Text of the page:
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Thursday - June 03, 2010

From: Denton, TX
Region: Southwest
Topic: Turf
Title: Maple roots in lawn in Denton TX
Answered by: Barbara Medford

QUESTION:

I purchased a new home 4 years ago that came with a landscape package. There are 2 trees in the front yard that I think are red maple trees. I am now seeing their roots appear above the ground which is ruining my nice sodded lawn. What do I need to do?

ANSWER:

When we went to our webpage on Acer rubrum (red maple),and then to the USDA Plant Profile on that tree, we learned that while it is native to Texas, it is pretty well confined to East Texas. That doesn't mean it won't grow in Denton, and really has nothing to do with the roots being on top of the ground, we just always check to see if a plant has been put in where it is native. The Red Maple is a pretty tree, nice in the Fall and good shade, but all the members of the genus Acer are notorious for above-ground, invasive roots. The roots form  a dense, fibrous network, often preventing other plants from growing near its trunk. Very tolerant of most soils, it prefers slightly acid, moist conditions; which is why it is native to East Texas wooded areas. Those surface roots can lift sidewalks and driveways or interfere with mowing. We can't help but feel that your landscaper knew all of this, and just put the trees in anyway.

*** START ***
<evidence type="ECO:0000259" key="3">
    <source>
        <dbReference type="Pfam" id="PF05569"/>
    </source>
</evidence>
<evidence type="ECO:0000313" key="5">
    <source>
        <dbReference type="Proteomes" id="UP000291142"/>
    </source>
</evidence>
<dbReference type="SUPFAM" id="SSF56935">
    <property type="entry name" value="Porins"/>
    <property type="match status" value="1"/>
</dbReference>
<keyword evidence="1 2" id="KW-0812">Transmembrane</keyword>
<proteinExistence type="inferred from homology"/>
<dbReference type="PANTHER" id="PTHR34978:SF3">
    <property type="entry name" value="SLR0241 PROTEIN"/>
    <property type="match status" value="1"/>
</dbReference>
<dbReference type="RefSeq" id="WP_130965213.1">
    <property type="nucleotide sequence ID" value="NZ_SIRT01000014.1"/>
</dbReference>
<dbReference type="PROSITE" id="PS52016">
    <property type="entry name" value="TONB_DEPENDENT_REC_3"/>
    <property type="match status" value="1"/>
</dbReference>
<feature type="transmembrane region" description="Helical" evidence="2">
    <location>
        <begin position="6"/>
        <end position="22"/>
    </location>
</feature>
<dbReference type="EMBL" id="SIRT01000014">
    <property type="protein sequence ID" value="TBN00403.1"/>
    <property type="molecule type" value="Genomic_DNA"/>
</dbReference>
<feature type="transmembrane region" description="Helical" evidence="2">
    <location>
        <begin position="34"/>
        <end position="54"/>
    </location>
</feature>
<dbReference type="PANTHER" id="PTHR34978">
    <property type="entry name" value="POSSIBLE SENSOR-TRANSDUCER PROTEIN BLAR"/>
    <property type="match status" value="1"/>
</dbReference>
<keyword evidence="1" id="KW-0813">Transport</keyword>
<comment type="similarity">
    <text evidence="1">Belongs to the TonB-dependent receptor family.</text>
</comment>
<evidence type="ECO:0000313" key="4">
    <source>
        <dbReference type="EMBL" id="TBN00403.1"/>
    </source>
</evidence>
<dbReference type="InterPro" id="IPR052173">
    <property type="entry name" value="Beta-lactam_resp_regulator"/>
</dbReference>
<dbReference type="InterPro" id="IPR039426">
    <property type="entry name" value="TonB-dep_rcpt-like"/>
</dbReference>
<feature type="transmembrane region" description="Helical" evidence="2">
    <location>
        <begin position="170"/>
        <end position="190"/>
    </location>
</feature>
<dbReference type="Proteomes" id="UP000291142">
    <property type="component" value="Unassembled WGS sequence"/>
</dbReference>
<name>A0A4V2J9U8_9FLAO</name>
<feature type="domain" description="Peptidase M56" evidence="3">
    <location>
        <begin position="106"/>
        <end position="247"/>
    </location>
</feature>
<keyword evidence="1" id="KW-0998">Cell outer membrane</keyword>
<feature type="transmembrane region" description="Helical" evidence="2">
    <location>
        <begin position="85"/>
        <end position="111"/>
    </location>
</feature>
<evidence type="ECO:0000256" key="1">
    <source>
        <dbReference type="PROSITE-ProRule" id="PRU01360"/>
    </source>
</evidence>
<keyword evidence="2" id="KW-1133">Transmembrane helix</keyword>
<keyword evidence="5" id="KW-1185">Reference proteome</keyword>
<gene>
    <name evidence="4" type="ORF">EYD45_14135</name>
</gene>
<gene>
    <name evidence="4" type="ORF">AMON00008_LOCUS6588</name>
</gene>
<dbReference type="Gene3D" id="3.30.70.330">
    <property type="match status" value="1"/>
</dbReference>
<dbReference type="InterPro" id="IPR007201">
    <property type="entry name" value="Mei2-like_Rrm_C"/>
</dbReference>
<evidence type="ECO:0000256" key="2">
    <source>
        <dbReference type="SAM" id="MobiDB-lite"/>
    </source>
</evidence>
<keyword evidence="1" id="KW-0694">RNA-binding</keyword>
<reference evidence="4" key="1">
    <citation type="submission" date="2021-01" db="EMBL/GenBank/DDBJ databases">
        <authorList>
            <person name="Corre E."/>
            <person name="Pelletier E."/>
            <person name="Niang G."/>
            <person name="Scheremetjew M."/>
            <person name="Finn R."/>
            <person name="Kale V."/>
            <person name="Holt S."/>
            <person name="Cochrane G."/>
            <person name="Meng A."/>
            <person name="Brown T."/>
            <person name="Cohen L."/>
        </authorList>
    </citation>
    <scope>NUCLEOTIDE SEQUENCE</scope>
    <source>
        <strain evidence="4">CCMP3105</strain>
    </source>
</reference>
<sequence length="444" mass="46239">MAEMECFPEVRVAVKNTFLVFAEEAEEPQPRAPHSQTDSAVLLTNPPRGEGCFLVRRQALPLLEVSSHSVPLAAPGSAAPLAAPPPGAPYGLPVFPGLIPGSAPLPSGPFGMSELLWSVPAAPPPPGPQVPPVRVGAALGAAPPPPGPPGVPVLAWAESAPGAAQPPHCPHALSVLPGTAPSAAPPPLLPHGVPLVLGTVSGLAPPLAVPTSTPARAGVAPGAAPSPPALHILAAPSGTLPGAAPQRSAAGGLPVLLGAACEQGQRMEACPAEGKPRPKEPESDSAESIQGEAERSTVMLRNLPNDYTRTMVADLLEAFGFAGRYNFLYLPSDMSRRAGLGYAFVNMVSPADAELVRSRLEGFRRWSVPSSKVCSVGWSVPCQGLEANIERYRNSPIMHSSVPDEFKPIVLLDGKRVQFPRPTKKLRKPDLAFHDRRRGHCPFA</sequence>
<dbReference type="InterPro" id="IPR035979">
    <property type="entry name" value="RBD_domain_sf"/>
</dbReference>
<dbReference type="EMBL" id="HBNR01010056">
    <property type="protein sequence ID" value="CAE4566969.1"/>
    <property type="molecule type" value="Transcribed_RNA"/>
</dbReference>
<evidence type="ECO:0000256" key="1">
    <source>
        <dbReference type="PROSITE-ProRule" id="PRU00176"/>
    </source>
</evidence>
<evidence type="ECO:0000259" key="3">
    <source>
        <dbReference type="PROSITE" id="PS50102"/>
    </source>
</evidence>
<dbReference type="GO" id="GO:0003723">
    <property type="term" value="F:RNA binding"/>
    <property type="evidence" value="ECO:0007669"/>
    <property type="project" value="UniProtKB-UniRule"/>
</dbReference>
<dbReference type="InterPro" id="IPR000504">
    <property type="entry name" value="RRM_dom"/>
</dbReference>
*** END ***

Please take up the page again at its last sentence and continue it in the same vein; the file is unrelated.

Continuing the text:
What can you do about it? Live with it, we're afraid.  Because of the aforementioned tendency to discourage plants growing near its trunk, your grass isn't going to do well, anyway. There really isn't any possible action to force those roots to grow deeper in the ground, that's a genetic instruction for the plant to have those roots. If there is no paving close that can be disrupted by the roots, you could choose to keep it for the shade and appearance. However, this tree lives to be very big, like up to 100 ft., and the circumference of tree roots is often from two to four times the circumference of the crown, and the circumference of the crown may well be nearly the height of the tree. Maybe you won't stay in that house long enough for that to happen to you, but someday, somebody will be dealing with it. 

From our Native Plant Image Gallery:


Acer rubrum

Acer rubrum

Acer rubrum

Acer rubrum

 

 

 

 

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